House Dems to hold up GOP anti-regulation bill over typo

The latest congressional battle is over ... typos.

House Democrats have decided to give Republicans a lesson in copy-editing by holding up a vote over a GOP-authored bill by refusing to let them fast-track a typo correction.

The typo in the Republican bill to freeze major new regulations was flagged by Democrats earlier this week. The bill said, erroneously, that agencies should not adopt such regulations until "employment" hits 6 percent.

Republicans meant to write "unemployment." Otherwise, the unemployment rate would have to be a staggering 94 percent for that threshold to apply.

Republicans initially hoped to use a painless procedure known as unanimous consent -- in which the House would agree, without a formal vote -- to correct the typo before heading to an actual vote on the bill. But House Democratic Whip Steny Hoyer, D-Md., said Wednesday he doesn't want to allow that.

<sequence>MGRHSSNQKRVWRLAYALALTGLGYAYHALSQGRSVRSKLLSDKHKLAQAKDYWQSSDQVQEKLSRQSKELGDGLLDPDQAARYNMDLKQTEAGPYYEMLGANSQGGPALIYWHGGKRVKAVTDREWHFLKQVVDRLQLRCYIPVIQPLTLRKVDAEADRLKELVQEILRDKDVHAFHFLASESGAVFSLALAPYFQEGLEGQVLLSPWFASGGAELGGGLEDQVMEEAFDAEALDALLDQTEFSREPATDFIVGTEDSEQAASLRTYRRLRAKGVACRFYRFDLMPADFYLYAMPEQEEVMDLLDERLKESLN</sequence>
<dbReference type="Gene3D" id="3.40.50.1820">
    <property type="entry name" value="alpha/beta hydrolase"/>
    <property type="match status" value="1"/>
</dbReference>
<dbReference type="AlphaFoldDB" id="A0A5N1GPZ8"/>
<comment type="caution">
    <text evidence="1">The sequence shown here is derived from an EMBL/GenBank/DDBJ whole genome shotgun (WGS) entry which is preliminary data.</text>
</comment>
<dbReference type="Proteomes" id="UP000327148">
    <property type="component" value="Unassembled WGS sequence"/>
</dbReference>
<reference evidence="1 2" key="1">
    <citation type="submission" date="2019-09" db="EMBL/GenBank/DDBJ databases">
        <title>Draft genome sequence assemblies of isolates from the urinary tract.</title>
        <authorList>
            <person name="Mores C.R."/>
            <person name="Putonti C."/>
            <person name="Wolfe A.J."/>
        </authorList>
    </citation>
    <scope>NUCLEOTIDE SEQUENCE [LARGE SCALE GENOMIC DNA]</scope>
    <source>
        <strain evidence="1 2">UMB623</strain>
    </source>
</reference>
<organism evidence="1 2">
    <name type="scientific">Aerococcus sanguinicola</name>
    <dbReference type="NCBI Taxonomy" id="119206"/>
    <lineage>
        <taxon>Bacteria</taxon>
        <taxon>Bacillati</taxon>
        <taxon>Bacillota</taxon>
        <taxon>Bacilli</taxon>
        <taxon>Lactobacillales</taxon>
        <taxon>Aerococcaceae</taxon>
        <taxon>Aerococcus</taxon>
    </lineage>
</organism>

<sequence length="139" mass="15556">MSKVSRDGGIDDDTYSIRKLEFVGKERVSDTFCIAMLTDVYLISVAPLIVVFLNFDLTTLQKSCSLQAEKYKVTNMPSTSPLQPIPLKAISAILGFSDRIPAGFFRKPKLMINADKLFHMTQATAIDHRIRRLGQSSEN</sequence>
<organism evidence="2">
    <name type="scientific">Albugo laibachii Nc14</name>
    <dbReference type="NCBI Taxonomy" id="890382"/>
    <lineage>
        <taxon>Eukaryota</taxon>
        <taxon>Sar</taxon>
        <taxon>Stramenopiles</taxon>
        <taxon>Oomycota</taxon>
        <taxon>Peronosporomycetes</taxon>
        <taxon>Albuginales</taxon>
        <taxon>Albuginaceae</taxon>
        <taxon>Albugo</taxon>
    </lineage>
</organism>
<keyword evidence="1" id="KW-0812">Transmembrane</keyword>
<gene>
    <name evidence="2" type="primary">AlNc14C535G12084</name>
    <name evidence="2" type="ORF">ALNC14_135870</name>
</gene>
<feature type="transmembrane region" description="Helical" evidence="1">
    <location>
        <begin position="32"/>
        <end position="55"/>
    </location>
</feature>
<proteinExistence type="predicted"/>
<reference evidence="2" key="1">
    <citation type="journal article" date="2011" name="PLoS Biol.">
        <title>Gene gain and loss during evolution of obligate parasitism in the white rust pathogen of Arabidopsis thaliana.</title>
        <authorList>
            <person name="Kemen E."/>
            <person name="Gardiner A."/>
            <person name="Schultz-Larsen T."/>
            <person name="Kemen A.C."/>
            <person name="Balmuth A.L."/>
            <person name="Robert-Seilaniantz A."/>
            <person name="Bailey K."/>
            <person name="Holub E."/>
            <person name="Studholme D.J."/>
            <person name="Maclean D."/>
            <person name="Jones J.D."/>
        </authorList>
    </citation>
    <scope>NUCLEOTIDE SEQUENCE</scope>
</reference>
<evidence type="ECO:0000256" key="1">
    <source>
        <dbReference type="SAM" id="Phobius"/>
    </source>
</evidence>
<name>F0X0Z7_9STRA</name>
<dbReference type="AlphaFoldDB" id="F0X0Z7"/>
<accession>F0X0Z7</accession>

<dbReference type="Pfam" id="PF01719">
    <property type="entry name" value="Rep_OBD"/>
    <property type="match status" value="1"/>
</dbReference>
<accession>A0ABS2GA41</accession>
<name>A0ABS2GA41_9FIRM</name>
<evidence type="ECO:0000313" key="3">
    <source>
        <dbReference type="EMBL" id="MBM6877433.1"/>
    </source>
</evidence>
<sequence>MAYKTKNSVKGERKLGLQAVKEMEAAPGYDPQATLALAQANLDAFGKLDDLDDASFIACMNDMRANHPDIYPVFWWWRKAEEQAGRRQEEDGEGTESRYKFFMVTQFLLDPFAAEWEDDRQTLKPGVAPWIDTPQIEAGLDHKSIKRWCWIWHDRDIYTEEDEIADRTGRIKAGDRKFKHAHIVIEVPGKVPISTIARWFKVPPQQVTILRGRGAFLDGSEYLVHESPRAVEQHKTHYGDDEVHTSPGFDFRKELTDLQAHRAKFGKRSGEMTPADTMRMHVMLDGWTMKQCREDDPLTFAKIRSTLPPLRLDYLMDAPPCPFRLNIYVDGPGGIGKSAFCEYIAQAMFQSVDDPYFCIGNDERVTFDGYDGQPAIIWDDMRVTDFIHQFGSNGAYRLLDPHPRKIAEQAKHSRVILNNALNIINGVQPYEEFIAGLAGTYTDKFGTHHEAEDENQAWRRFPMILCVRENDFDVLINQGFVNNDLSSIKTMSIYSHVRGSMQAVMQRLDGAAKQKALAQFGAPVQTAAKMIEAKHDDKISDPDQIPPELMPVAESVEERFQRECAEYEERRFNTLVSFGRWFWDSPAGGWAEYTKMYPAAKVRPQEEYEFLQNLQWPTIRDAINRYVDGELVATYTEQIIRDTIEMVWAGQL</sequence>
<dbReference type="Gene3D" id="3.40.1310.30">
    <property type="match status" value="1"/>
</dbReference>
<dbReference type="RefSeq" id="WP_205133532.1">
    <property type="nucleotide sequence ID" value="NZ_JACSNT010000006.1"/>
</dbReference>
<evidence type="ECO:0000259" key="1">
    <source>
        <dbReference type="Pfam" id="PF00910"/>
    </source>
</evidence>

"I'm not going to give unanimous consent," he said at a breakfast sponsored by The Christian Science Monitor. The comment was first reported by The Hill, and later confirmed by Hoyer's office.

Republicans, who had hoped to vote on the bill Thursday, may have to send the proposal back to the House Rules Committee for revision.

It's a speed bump for Republicans, but one that ticked off the office of Hoyer's counterpart, House Republican Whip Kevin McCarthy, R-Calif.

"Unemployment in America has been above 8 percent for 41 straight months. The fact that the Democrats are making a crusade out of a typo shows their lack of commitment to serious debate about how to get this country back on track," McCarthy spokeswoman Erica Elliott said in a statement.

Hoyer used the typo to mock Republicans for making a stink about the importance of reading all bills they bring to the floor.

"You know, I'm astounded by this - absolutely dumbfounded, because I know the Republicans read the bills," he said.

He continued: "My, my, my, how carefully they read that bill."